Osho’s Vision

Osho is not just a social or a political revolutionary. Rather, he is aiming at something which goes much beyond than that. While his vision and work have sown the seeds of social revolution, that was not his primary purpose. He is, in fact, aiming at changing, transforming the very nature of life and living. He has indeed created a revolution in consciousness but his method and approach is more in terms of being a rebel rather than a revolutionary. Osho is essentially a rebel because he challenges the conventional ways and means of mankind by doing what is forbidden by the society, the religion, or the establishment – in his own way, in his own time, and at the place of his choosing. A rebel does not fear whether what he does is forbidden because he does it in the interest of the future of mankind. Osho has worked to create a New Man/New Woman for creating a New Society – not simply a changed society. He is not interested in a refurbished, extended, redesigned version of our present-day society – but a totally new society. This premise has to go deep into our understanding Osho, his Vision and his Work.

One level of reality is that we are simultaneously experiencing economic revolution, technological revolution, information revolution, sexual revolution, a post-industrial revolution. We are actually living through a general crisis of an overly grown advanced civilization. As a rebel, Osho cuts through the existing dichotomies, dualities, paradoxes and contradictions by creating what he calls “an awareness attack” while providing radically curative methodologies, incisively diagnosing the malaise and helping humanity to become conscious of the unconscious ways, means, and patterns of mechanical life which lead nowhere but to darkness. His primary approach has been helping humanity create the consciousness, the awakening needed to undertake the control of this very moment in the process of its future evolution.

Through his rebellious but provoking words and methods he has not only made an imaginative use of his enlightened vision but he has also channeled change so that one may reach out to one’s ultimate potential, being a materialist-spiritualist, what he calls – ‘Zorba the Buddha’. In doing so, he gives an impetus for the mankind to make, what the Marxists call, a ‘qualitative leap’.

Osho says,

“To be a rebel, to me, is the only way to be religious.”

The Rebellious Spirit, Ch 11, Q 1

He is a rebel, not a non-conformist. He is not the one who like the reactionaries goes from one extreme to another. He is always in a balanced state. Osho is not a rebel as defined in the dictionary in the sense of one who is “fighting back,” or “fighting against.” Indeed, Osho’s rebellion is of that nature, but “fighting back” gives only half of the picture; it is incomplete. Osho not only fought against all that is wrong, he not only dismantled the old, the rotten, and the irrelevant, but he has also brought a new perspective, a new light in which we can see ourselves and the world around us with greater clarity and understanding. He completed the other half of the rebellion – he has created a new vision for the entire humanity so that it may live a better life. This is why Osho is a self-defining phenomenon – he is his own definition.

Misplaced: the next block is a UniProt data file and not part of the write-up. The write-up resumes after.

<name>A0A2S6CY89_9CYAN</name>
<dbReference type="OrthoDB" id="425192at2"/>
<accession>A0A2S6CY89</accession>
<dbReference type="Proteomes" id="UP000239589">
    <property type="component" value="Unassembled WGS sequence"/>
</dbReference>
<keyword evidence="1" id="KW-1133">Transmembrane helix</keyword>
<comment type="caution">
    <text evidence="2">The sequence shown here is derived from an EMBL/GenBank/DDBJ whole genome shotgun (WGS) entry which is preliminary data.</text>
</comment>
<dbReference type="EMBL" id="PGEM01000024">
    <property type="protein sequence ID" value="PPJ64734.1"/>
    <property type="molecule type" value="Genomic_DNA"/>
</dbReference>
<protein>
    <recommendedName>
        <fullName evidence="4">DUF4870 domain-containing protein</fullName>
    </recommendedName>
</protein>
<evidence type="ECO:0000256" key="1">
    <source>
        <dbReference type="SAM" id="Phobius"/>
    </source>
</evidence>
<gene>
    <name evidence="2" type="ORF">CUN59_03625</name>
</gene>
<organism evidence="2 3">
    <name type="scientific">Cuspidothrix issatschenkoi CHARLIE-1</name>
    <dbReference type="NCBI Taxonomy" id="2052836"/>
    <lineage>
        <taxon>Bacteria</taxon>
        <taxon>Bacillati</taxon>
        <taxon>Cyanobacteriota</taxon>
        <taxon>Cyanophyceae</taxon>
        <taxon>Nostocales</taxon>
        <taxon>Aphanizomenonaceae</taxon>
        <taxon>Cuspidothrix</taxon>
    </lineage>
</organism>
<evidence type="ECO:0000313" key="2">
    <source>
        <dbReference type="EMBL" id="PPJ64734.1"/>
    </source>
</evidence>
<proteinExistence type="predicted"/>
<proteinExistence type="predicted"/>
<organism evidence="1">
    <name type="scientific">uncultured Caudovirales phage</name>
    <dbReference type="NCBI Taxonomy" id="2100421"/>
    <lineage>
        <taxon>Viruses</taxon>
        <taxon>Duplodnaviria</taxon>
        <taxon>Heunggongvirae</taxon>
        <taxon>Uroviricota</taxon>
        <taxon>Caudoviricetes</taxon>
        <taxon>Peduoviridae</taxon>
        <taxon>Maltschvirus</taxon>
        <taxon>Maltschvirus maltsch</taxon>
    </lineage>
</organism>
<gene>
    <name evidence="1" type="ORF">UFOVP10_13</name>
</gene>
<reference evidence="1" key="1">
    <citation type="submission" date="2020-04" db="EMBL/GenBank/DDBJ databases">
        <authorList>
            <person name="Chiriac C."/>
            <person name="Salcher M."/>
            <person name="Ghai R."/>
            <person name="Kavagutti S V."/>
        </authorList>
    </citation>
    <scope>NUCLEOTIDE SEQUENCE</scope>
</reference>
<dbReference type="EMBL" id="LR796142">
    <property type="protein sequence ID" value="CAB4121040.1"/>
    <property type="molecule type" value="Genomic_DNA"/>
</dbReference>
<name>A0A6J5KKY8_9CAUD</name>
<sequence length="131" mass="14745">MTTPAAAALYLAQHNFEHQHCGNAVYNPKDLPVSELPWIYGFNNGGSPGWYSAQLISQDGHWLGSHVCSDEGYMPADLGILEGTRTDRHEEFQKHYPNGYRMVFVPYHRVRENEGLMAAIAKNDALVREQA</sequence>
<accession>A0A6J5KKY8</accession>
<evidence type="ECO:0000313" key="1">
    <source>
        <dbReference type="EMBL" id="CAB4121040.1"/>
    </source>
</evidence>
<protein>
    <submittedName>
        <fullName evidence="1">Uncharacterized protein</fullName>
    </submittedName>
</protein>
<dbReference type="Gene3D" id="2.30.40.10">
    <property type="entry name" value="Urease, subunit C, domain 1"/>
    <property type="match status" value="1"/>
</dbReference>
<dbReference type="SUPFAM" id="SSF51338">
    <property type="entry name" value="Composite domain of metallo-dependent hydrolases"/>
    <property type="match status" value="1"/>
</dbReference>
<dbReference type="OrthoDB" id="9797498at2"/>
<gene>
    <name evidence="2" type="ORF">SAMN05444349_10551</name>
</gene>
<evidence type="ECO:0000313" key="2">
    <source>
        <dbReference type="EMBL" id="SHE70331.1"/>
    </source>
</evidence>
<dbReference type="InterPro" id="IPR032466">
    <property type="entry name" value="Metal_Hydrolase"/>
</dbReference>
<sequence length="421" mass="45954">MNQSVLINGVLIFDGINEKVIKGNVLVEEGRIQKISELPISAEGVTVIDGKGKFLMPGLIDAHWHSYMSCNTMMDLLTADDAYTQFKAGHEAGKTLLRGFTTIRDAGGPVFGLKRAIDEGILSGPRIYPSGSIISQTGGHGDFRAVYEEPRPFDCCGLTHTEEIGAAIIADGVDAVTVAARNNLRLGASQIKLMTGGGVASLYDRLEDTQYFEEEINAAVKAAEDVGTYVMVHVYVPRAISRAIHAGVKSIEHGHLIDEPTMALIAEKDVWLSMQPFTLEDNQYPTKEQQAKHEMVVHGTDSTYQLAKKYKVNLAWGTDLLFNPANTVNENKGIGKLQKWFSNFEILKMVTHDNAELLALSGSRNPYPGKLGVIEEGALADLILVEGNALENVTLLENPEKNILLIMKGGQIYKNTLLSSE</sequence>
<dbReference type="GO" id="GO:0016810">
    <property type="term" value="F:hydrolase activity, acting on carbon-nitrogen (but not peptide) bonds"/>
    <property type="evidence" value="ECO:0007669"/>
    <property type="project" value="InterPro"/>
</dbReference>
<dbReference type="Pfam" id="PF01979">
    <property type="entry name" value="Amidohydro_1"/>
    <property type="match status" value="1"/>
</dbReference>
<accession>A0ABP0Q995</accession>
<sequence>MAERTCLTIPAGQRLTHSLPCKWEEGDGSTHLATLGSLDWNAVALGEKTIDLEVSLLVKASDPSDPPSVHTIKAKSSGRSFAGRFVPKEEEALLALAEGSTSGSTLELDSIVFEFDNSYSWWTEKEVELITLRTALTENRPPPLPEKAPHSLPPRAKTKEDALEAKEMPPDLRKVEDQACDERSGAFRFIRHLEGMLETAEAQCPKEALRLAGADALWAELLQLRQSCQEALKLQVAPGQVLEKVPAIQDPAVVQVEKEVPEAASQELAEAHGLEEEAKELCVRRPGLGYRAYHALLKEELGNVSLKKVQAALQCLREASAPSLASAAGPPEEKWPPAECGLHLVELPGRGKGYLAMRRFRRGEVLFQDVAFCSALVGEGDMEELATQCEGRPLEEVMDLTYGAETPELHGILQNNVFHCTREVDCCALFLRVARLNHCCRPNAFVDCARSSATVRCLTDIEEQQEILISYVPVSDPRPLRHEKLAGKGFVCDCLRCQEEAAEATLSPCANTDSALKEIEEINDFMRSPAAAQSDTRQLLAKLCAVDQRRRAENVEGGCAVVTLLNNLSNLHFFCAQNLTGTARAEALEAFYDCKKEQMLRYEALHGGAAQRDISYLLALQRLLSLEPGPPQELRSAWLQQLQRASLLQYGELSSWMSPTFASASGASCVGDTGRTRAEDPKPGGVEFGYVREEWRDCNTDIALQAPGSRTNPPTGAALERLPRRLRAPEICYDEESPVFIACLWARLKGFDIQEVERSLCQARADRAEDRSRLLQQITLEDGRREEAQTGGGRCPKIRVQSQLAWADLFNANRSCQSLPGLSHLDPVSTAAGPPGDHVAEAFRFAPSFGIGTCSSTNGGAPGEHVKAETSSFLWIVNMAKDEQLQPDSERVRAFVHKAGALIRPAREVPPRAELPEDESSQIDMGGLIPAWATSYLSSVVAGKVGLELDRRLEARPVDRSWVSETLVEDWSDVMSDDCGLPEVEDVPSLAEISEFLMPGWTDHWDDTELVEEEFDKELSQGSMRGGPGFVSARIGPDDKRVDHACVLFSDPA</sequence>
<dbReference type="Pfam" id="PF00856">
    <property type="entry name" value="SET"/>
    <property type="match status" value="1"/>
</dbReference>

In Osho’s view, self-transformation requires a conscious human intervention, a meditative process of awareness. In Yoga, Ayurveda, and such ancient physiological practices, their work was revealed and made known through inner meditative techniques. While in a way, modern physiology is known through dissection, the ancient physiology was known through meditation, not dissection. So, transformation is not the same as ‘change’. We all change, we are changing; our body, mind, attitude go through changes. Transformation, per se, however, is a voluntary and intentional change.

Perhaps this “paradigm shift” can be explained by way of an analogy. All the attempts to change the world, to date, have been from above down. Whether it is from the priests, the politicians, Hitler or Marx, the solutions are all top down solutions. Amongst Osho’s insights spread in his 650 books we find him stressing the fact that each individual will have to change inside out; he or she will need to go within and search rather than look for a magic wand outside. Top down solutions may end up being dictatorial, while inside out change is purely transformational – individually and by its very implication, collectively. Since ancient times, sages and enlightened Masters have shared the spiritual science of Meditation which governs human consciousness. Osho has refined this science in ways similar to how other sciences are applying the methodology of observation, experimentation, repetition, and the evident proof of transformed lives of meditators. Hence, Meditation, as explained by Osho, is as much a religion as it is a science.

In short, while it may be necessary to stop the madness in front of us whenever we can, we shouldn’t be fooled that there is any long-term solution until we humans, individually, one at a time change.

And in case one may feel this is all a bit academic, there is a clear implication that, given the current direction of humanity, we don’t have another twenty-five centuries to play with.

Swami Satya Vedant (Dr. Vasant Joshi)
Ph.D., University of Michigan, U.S.A.
M.A., Ph.D., M.S. University of Baroda, India